Pyramid echo 'mimics sacred bird'

October 16, 1998

Ancient Mayans designed their pyramids to echo like the call of a sacred bird, a researcher told the meeting of the Acoustic Society of America this week. Archaeologists had previously dismissed the sound effects as design faults.

Sharp sounds made inside the Mayan pyramid at Chichen Itza in eastern Mexico echo as a series of chirps. When David Lubman, an acoustics consultant based in Westminster, California, visited the pyramid in January, he saw a limestone staircase that he assumed was responsible for the effect. He simulated the echo produced by such a staircase using a computer model and found that it matched that produced in the pyramid.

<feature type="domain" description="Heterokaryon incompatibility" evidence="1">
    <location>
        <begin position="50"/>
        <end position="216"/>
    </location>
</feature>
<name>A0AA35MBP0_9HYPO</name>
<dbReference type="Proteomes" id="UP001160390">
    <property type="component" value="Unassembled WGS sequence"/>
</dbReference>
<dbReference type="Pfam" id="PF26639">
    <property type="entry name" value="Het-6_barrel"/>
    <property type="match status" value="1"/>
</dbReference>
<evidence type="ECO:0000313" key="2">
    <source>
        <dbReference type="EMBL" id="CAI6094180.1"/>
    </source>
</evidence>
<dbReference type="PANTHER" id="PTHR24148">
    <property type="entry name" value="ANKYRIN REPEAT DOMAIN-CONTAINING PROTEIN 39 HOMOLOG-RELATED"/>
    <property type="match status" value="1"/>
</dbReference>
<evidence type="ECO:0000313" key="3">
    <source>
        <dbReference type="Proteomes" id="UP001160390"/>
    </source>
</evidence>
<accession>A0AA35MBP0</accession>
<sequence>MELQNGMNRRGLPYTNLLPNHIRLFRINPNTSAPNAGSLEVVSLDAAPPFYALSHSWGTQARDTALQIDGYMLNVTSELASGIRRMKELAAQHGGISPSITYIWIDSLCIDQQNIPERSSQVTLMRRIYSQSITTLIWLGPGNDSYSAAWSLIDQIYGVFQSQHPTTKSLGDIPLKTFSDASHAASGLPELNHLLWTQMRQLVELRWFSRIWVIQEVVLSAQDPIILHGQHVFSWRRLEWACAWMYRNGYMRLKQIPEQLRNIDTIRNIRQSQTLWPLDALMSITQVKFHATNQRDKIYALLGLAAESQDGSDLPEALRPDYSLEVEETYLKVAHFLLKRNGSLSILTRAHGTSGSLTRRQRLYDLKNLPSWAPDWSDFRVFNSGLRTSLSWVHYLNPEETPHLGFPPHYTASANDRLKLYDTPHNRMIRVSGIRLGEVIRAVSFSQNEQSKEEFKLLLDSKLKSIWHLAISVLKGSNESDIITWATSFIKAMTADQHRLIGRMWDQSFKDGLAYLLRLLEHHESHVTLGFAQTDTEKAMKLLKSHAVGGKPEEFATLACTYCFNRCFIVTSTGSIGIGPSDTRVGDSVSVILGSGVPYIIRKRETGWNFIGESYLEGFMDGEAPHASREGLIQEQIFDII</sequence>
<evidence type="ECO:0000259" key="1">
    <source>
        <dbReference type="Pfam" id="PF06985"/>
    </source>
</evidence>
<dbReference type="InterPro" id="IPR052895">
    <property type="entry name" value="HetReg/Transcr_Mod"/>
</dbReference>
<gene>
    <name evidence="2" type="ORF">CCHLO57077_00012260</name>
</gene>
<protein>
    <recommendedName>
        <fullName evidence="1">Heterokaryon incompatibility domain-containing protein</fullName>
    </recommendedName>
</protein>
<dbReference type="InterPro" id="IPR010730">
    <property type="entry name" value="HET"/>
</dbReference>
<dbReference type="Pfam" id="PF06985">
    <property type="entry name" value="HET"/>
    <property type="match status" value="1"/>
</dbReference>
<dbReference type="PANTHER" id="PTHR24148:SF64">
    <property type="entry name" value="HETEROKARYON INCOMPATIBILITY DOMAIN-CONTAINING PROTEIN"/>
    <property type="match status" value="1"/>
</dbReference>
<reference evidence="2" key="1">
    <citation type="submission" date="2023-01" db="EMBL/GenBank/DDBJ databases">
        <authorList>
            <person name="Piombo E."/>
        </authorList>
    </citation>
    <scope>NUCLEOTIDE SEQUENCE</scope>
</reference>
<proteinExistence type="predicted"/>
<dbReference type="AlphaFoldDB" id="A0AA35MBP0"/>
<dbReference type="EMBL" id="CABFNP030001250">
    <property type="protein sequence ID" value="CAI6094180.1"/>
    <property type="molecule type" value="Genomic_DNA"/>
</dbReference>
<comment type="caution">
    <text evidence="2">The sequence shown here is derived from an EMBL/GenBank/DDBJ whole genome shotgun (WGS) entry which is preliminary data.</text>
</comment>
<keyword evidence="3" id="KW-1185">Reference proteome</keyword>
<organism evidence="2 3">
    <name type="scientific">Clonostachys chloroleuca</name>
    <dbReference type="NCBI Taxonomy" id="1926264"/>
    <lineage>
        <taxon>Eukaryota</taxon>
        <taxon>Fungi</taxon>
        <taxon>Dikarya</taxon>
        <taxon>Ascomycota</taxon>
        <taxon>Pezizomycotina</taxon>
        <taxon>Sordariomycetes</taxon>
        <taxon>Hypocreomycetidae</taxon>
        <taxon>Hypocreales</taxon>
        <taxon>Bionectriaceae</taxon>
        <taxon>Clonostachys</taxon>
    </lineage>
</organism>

Dr Lubman also heard the cries of the resplendent quetzal, a beautiful green bird revered by the Mayans. He obtained recordings of the bird's cry, identified its notes and compared them with the pyramid's echo, finding close similarities between the two.

The ancient Mayans were perfectly capable of the simple engineering required to create this effect, Dr Lubman argued. "If the hypothesis of intentional design is true, the chirped echo may be the world's oldest sound recording," he said.

* Acoustic Society of America

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